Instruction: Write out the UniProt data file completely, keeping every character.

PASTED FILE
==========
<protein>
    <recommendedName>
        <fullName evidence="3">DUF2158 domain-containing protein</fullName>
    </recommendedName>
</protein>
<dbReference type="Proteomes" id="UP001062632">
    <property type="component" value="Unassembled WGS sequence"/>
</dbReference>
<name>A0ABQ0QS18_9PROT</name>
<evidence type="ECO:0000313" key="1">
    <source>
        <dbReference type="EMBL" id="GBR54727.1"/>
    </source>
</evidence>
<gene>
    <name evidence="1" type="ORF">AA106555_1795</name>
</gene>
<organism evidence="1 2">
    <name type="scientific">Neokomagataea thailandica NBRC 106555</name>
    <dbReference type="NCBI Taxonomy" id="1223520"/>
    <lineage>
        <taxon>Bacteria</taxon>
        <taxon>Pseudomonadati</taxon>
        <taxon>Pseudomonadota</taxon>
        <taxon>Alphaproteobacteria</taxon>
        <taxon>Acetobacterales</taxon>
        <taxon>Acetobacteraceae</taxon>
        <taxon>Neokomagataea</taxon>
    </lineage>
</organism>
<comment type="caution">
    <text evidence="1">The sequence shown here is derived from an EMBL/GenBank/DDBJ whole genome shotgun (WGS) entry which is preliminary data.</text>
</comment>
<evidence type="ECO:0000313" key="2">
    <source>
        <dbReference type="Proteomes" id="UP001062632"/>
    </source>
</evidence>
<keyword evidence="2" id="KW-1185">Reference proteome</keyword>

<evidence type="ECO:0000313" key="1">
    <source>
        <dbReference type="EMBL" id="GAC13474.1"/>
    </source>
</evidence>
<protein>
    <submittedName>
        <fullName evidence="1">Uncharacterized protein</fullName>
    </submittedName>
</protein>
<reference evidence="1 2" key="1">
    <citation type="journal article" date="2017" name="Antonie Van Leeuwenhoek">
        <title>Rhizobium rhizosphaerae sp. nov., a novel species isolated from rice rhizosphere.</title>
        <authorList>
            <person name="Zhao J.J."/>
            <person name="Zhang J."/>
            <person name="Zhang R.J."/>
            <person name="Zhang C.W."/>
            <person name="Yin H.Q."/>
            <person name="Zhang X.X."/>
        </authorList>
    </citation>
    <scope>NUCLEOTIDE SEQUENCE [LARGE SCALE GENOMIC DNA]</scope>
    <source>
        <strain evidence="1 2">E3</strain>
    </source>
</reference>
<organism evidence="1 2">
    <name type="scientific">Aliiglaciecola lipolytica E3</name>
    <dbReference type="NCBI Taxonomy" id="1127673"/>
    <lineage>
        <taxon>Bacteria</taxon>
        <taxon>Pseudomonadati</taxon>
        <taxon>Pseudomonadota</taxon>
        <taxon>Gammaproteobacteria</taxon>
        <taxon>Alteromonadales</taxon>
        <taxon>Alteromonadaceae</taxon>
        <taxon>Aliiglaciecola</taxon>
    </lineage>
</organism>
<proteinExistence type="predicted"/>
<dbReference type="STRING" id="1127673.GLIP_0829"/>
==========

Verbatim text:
<protein>
    <recommendedName>
        <fullName evidence="3">DUF2158 domain-containing protein</fullName>
    </recommendedName>
</protein>
<dbReference type="Proteomes" id="UP001062632">
    <property type="component" value="Unassembled WGS sequence"/>
</dbReference>
<name>A0ABQ0QS18_9PROT</name>
<evidence type="ECO:0000313" key="1">
    <source>
        <dbReference type="EMBL" id="GBR54727.1"/>
    </source>
</evidence>
<gene>
    <name evidence="1" type="ORF">AA106555_1795</name>
</gene>
<organism evidence="1 2">
    <name type="scientific">Neokomagataea thailandica NBRC 106555</name>
    <dbReference type="NCBI Taxonomy" id="1223520"/>
    <lineage>
        <taxon>Bacteria</taxon>
        <taxon>Pseudomonadati</taxon>
        <taxon>Pseudomonadota</taxon>
        <taxon>Alphaproteobacteria</taxon>
        <taxon>Acetobacterales</taxon>
        <taxon>Acetobacteraceae</taxon>
        <taxon>Neokomagataea</taxon>
    </lineage>
</organism>
<comment type="caution">
    <text evidence="1">The sequence shown here is derived from an EMBL/GenBank/DDBJ whole genome shotgun (WGS) entry which is preliminary data.</text>
</comment>
<evidence type="ECO:0000313" key="2">
    <source>
        <dbReference type="Proteomes" id="UP001062632"/>
    </source>
</evidence>
<keyword evidence="2" id="KW-1185">Reference proteome</keyword>

<evidence type="ECO:0000313" key="1">
    <source>
        <dbReference type="EMBL" id="GAC13474.1"/>
    </source>
</evidence>
<protein>
    <submittedName>
        <fullName evidence="1">Uncharacterized protein</fullName>
    </submittedName>
</protein>
<reference evidence="1 2" key="1">
    <citation type="journal article" date="2017" name="Antonie Van Leeuwenhoek">
        <title>Rhizobium rhizosphaerae sp. nov., a novel species isolated from rice rhizosphere.</title>
        <authorList>
            <person name="Zhao J.J."/>
            <person name="Zhang J."/>
            <person name="Zhang R.J."/>
            <person name="Zhang C.W."/>
            <person name="Yin H.Q."/>
            <person name="Zhang X.X."/>
        </authorList>
    </citation>
    <scope>NUCLEOTIDE SEQUENCE [LARGE SCALE GENOMIC DNA]</scope>
    <source>
        <strain evidence="1 2">E3</strain>
    </source>
</reference>
<organism evidence="1 2">
    <name type="scientific">Aliiglaciecola lipolytica E3</name>
    <dbReference type="NCBI Taxonomy" id="1127673"/>
    <lineage>
        <taxon>Bacteria</taxon>
        <taxon>Pseudomonadati</taxon>
        <taxon>Pseudomonadota</taxon>
        <taxon>Gammaproteobacteria</taxon>
        <taxon>Alteromonadales</taxon>
        <taxon>Alteromonadaceae</taxon>
        <taxon>Aliiglaciecola</taxon>
    </lineage>
</organism>
<proteinExistence type="predicted"/>
<dbReference type="STRING" id="1127673.GLIP_0829"/>